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“Bite-Size Bits of Local, National, and Global History”
Near Winifred in Fergus County, Montana — The American West (Mountains)
 

Camp Cooke

First Military Post in Montana

 
 
Camp Cooke Marker image. Click for full size.
Photographed By Barry Swackhamer, August 24, 2020
1. Camp Cooke Marker
Inscription.  Near this site, where the Missouri and Judith Rivers join together, the United States Army built the first military post in Montana Territory on July 10, 1866. The post, under the operation of the 13th Infantry, continued to provide service to the area until the official closing of Camp Cooke on March 31, 1870. A number of soldiers died and were buried in the post cemetery. The bodies were never moved.
 
Erected by Montana Department of Transportation.
 
Topics. This historical marker is listed in these topic lists: MilitaryWars, US Indian. A significant historical date for this entry is July 10, 1866.
 
Location. 47° 43.57′ N, 109° 38.079′ W. Marker is near Winifred, Montana, in Fergus County. Marker is at the intersection of PN Bridge Road (State Highway 236), on the right when traveling south on PN Bridge Road. The marker is approximately 1 mile south of the PN Bridge and Missouri River. Touch for map. Marker is in this post office area: Winifred MT 59489, United States of America. Touch for directions.
 
Other nearby markers. At least 8 other markers are within 2 miles of this marker, measured as the crow flies. The Judith Landing (here, next to this marker); Claggett Hill Trail (approx. 0.9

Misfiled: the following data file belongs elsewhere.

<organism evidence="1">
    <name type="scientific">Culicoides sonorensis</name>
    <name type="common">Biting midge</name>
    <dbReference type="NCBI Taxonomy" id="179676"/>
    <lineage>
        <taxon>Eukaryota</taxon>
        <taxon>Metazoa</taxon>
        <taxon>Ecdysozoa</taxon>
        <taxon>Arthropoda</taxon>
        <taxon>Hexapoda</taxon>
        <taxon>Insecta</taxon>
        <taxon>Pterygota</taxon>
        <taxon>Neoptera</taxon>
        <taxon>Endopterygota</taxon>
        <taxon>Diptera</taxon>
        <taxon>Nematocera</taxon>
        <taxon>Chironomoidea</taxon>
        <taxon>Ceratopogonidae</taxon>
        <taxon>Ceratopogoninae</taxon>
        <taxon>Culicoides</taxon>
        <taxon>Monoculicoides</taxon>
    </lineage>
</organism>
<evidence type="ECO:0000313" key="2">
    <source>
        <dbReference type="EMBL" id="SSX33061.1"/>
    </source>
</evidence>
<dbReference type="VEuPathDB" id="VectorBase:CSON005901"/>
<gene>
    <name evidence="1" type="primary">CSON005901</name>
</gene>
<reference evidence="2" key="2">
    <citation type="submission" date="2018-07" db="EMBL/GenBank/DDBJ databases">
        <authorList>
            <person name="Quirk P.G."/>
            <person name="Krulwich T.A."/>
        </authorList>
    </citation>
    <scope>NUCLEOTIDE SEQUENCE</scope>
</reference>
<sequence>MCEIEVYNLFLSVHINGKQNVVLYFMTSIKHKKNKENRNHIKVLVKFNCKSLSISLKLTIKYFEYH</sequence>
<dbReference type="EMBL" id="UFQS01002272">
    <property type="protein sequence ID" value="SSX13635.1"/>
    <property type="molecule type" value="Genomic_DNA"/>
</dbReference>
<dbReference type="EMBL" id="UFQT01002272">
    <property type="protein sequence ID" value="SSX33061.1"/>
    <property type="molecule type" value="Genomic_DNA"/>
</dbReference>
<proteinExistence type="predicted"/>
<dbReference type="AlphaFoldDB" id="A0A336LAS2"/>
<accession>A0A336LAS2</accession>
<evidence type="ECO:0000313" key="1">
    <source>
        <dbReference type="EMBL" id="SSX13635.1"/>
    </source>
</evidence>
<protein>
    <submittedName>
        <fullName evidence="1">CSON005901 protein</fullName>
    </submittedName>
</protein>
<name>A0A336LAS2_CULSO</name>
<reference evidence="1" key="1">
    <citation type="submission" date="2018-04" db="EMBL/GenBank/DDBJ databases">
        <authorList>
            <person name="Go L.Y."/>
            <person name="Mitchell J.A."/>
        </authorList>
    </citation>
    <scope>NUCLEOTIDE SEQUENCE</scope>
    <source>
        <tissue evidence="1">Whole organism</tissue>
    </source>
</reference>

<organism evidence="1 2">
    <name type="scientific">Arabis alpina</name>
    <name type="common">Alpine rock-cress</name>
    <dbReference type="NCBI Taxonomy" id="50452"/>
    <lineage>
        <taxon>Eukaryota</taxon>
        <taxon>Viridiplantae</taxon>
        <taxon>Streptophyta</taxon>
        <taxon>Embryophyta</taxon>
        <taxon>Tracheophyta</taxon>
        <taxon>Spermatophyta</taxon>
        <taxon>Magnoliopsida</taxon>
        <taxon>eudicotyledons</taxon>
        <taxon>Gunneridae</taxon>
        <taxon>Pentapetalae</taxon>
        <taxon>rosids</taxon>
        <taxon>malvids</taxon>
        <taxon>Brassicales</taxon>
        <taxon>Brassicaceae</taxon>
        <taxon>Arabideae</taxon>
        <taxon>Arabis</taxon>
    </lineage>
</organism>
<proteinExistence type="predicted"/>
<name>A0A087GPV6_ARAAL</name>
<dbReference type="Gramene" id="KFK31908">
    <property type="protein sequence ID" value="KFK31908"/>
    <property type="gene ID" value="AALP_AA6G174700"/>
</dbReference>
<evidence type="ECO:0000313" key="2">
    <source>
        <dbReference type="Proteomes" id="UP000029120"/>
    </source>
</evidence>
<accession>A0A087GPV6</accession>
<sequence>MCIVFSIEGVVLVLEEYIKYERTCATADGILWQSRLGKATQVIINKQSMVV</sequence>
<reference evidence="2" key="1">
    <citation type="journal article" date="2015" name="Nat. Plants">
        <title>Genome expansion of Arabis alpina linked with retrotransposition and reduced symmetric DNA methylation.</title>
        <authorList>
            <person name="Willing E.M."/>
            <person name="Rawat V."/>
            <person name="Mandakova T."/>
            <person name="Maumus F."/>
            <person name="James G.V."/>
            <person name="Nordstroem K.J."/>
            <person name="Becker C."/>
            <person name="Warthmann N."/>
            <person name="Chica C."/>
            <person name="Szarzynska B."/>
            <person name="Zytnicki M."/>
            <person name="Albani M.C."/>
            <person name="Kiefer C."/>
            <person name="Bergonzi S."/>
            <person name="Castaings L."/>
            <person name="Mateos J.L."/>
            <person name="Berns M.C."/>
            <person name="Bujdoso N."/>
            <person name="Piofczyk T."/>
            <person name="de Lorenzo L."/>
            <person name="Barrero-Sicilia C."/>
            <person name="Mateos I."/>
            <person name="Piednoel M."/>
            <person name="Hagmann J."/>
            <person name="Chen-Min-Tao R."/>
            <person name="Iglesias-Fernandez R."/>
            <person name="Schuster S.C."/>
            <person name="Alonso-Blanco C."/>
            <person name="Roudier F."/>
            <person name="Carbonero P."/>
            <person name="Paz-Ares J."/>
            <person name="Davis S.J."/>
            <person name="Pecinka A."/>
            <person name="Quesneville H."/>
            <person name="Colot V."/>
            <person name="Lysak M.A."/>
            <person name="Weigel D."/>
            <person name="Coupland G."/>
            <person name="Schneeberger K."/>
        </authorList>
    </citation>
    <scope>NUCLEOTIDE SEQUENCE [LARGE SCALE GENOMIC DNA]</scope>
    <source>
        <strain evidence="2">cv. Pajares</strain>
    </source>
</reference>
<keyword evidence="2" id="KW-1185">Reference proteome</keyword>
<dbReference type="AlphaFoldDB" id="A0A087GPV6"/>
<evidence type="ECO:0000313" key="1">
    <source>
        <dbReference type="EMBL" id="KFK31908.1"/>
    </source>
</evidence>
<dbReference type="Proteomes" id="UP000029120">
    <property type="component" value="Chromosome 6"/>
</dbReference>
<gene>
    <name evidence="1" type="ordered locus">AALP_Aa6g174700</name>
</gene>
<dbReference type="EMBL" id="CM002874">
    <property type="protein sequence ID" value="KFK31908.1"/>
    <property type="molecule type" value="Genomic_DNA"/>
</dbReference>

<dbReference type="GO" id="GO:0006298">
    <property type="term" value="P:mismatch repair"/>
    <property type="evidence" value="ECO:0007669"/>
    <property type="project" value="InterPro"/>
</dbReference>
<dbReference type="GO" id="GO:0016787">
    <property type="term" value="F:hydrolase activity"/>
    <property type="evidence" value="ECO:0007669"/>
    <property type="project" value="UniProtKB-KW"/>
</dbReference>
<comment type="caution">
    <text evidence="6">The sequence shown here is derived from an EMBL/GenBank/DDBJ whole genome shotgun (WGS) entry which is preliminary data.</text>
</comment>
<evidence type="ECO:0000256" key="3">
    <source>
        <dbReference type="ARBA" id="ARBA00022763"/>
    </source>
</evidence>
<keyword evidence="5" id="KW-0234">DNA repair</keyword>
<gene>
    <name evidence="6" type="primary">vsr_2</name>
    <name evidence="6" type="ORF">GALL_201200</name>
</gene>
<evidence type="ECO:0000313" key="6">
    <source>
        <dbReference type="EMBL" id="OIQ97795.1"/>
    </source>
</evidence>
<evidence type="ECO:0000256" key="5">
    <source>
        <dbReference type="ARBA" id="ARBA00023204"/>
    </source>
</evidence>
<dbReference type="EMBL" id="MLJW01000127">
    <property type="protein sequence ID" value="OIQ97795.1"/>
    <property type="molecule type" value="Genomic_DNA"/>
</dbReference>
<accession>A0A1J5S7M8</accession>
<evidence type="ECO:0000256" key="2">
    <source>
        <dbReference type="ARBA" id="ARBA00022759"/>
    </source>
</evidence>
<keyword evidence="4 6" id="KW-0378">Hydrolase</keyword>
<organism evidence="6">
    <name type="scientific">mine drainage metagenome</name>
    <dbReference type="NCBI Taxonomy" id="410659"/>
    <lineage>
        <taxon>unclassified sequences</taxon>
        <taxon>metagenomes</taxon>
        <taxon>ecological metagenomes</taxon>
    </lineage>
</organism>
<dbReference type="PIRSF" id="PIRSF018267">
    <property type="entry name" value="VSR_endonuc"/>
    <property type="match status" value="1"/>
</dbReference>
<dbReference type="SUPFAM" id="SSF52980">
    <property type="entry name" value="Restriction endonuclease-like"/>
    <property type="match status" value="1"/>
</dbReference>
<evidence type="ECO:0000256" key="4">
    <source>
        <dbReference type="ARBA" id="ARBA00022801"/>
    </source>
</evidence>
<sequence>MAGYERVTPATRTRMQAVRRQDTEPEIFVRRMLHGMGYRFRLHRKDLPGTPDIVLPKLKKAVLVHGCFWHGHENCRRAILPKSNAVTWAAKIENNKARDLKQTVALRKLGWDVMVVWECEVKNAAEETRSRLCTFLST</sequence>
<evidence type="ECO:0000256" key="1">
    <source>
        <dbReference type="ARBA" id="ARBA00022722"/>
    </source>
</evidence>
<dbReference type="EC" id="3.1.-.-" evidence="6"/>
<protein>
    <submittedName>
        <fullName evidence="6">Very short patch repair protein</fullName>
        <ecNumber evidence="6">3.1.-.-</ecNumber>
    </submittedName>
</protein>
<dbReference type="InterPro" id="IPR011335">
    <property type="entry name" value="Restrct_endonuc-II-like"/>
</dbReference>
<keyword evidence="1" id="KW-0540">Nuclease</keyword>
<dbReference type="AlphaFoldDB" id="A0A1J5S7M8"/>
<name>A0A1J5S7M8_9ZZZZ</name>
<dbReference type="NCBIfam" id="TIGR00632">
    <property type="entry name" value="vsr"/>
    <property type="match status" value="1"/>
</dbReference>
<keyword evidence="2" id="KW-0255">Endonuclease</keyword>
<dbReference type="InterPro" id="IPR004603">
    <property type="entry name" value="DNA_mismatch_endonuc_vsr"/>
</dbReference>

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miles away); The Anglos Are Coming (approx. one mile away); Welcome to the Mountain Ranges (approx. one mile away); Lewis and Clark National Historic Trail (approx. one mile away); Naturally Sustained Productivity (approx. one mile away); Tale of Two Treaties (approx. one mile away); a different marker also named Camp Cooke (approx. 1.2 miles away). Touch for a list and map of all markers in Winifred.
 
Also see . . .  Camp Cooke (Montana) -- Wikipedia. The camp was established on July 10, 1866, just upstream from the mouth of the Judith River by the 13th Infantry Regiment. By 1867 Camp Cooke had a strength of approximately 400 men. The army established the post to protect steamboat traffic en route to Fort Benton. (Submitted on December 6, 2020, by Barry Swackhamer of Brentwood, California.) 
 
Camp Cooke Marker image. Click for full size.
Photographed By Barry Swackhamer, August 24, 2020
2. Camp Cooke Marker
 
 
Credits. This page was last revised on December 6, 2020. It was originally submitted on December 6, 2020, by Barry Swackhamer of Brentwood, California. This page has been viewed 262 times since then and 75 times this year. Photos:   1, 2. submitted on December 6, 2020, by Barry Swackhamer of Brentwood, California.

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Jul. 20, 2024